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Symposium EL18: Material, Device, and Fabrication Innovations for Flexible, Stretchable, and Printed Electronics

Pooi See Lee, Nanyang Technological University

Printable Stretchable Electroactive Composites for Soft Electronics

Written by Ekaterina Antimirova

Soft robotics, prosthetics, and stretchable displays all have one thing in common: the need for precise tactile feedback. And that’s where soft electronics come in. But these electronics have a lot of requirements to meet—they need to be stretchable, transparent, stable, and capable of visual or tactile communication. Enter Pooi See Lee, who has been on a journey to design printable electroactive composites that can deliver on all these fronts.

The baseline technology is embodied in a fully transparent and stretchable touch sensor. To achieve these properties, a novel ionic gel electrode layout was directly inkjet printed onto an elastomer base. Inkjet printing was the perfect choice for application due to its versatility and high-resolution. The wide range of potential applications requires this versatility, which is precisely why the materials have been tailored to exhibit desired properties such as self-healing in elastomers.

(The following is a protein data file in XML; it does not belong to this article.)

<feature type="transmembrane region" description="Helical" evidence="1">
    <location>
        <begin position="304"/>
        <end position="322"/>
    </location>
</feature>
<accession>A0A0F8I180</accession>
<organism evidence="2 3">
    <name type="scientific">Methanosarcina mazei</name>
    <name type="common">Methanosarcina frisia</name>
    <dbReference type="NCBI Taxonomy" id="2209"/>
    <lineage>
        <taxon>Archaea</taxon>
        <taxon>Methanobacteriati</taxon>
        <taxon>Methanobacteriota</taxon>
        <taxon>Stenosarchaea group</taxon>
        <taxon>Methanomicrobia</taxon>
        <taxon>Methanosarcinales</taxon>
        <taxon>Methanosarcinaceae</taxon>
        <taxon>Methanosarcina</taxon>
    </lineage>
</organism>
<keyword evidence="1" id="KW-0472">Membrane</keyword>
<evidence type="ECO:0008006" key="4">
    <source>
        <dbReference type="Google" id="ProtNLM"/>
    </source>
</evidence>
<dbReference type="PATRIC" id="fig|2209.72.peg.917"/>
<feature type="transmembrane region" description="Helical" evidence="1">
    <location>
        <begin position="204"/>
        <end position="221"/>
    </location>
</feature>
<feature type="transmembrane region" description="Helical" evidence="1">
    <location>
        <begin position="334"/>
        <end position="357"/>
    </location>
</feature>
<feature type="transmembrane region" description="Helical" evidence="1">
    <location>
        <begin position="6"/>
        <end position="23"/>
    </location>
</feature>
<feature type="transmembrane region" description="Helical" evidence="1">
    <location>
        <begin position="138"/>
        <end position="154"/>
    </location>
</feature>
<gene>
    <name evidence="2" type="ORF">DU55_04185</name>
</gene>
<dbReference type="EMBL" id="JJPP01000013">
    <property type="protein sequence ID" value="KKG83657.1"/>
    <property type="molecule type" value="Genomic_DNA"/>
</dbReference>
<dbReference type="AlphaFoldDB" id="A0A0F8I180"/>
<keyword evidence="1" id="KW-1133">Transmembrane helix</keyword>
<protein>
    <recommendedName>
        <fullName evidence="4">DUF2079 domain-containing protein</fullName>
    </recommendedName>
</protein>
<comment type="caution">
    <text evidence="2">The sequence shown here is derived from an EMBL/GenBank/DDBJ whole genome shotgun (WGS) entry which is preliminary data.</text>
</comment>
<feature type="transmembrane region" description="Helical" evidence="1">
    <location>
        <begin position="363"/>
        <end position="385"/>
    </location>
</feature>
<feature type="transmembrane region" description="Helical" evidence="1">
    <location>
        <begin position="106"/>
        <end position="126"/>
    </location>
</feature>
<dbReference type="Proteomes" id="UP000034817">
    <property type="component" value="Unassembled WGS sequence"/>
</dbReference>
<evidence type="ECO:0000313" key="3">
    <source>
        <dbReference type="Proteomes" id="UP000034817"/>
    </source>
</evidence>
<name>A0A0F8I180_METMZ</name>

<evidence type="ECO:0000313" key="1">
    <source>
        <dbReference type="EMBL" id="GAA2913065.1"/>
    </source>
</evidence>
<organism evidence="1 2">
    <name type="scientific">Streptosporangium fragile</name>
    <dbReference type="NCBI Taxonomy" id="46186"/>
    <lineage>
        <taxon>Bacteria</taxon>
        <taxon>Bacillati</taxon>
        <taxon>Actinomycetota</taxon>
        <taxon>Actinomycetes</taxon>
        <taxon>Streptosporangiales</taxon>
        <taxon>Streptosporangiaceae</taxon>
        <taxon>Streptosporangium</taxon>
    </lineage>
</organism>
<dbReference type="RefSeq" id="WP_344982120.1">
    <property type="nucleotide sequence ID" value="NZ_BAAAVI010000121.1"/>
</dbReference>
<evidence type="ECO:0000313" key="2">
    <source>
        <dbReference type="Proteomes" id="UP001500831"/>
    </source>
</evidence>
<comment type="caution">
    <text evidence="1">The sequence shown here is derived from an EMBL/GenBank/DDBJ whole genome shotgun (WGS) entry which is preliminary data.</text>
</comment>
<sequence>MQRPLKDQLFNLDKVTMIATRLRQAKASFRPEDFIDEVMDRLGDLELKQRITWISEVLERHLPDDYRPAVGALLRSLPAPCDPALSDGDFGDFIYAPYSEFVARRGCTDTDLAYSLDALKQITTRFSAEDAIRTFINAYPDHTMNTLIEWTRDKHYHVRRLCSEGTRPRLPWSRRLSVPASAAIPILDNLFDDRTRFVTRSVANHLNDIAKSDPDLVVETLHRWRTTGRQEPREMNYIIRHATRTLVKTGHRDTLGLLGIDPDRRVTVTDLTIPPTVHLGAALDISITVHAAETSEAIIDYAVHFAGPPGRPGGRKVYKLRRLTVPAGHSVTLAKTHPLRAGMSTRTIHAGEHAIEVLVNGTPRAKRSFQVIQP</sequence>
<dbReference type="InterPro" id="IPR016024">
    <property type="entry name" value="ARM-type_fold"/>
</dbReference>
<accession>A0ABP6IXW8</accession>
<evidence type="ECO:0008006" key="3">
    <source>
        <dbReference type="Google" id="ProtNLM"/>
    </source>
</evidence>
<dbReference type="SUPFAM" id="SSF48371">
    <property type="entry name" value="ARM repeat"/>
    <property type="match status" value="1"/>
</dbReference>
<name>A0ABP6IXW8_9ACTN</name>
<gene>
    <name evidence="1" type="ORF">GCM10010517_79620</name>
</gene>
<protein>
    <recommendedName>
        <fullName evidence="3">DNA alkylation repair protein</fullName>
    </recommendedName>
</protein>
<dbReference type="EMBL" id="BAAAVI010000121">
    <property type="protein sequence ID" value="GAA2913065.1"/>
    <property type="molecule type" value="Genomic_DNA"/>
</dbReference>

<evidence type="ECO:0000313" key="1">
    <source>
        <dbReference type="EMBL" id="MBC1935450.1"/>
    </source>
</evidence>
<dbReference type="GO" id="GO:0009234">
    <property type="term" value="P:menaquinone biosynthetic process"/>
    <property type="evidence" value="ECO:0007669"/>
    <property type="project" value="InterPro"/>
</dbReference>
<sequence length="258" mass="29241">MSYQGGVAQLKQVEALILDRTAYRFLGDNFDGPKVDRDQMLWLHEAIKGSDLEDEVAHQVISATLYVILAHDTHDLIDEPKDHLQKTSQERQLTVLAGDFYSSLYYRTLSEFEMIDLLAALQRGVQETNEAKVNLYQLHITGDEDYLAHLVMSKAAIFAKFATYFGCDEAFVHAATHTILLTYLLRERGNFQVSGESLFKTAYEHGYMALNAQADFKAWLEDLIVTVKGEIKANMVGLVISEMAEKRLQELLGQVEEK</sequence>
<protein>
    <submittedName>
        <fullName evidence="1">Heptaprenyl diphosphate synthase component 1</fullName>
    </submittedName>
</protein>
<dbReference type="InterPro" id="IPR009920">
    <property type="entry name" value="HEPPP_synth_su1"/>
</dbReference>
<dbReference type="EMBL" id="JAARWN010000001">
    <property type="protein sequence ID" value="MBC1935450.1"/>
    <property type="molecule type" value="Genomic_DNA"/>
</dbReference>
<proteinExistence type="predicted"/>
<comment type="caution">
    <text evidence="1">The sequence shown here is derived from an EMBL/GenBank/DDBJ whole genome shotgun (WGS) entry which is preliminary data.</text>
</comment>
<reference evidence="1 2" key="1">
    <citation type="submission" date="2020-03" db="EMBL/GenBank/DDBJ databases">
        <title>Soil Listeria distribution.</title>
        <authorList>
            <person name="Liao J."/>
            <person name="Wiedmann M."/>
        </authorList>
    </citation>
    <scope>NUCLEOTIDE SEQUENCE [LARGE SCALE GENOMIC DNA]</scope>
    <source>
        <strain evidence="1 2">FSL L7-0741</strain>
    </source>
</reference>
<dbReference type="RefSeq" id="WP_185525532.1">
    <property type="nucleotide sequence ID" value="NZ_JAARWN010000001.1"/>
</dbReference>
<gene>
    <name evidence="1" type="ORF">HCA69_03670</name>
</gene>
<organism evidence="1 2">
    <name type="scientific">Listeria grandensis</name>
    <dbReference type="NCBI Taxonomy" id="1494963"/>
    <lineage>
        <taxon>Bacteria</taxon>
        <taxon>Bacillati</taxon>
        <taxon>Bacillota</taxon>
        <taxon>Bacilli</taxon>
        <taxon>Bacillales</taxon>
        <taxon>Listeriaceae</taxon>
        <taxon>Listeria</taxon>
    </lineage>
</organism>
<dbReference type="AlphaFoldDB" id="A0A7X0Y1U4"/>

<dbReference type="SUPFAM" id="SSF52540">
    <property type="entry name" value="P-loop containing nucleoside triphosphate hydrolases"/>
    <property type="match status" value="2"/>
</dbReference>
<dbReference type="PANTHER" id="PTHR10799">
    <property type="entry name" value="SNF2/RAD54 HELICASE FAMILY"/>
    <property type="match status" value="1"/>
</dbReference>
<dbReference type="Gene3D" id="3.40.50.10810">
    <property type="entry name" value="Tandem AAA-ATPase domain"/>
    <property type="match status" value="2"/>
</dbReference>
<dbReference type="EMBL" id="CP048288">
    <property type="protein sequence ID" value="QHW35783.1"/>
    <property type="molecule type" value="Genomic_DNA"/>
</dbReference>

Lee’s research group has showcased impressive electro-adhesion behavior in grippers made from ionic gels and elastomers, capable of lifting both heavy and fragile objects. In another approach, the group printed liquid metal into elastomer composites filled with metal flakes to enhance its conductivity upon stretching. These materials have also been adapted for energy storage and generation, allowing the design of wearable gadgets activated and powered by human sweat.

The future looks bright for these innovative soft electronics!


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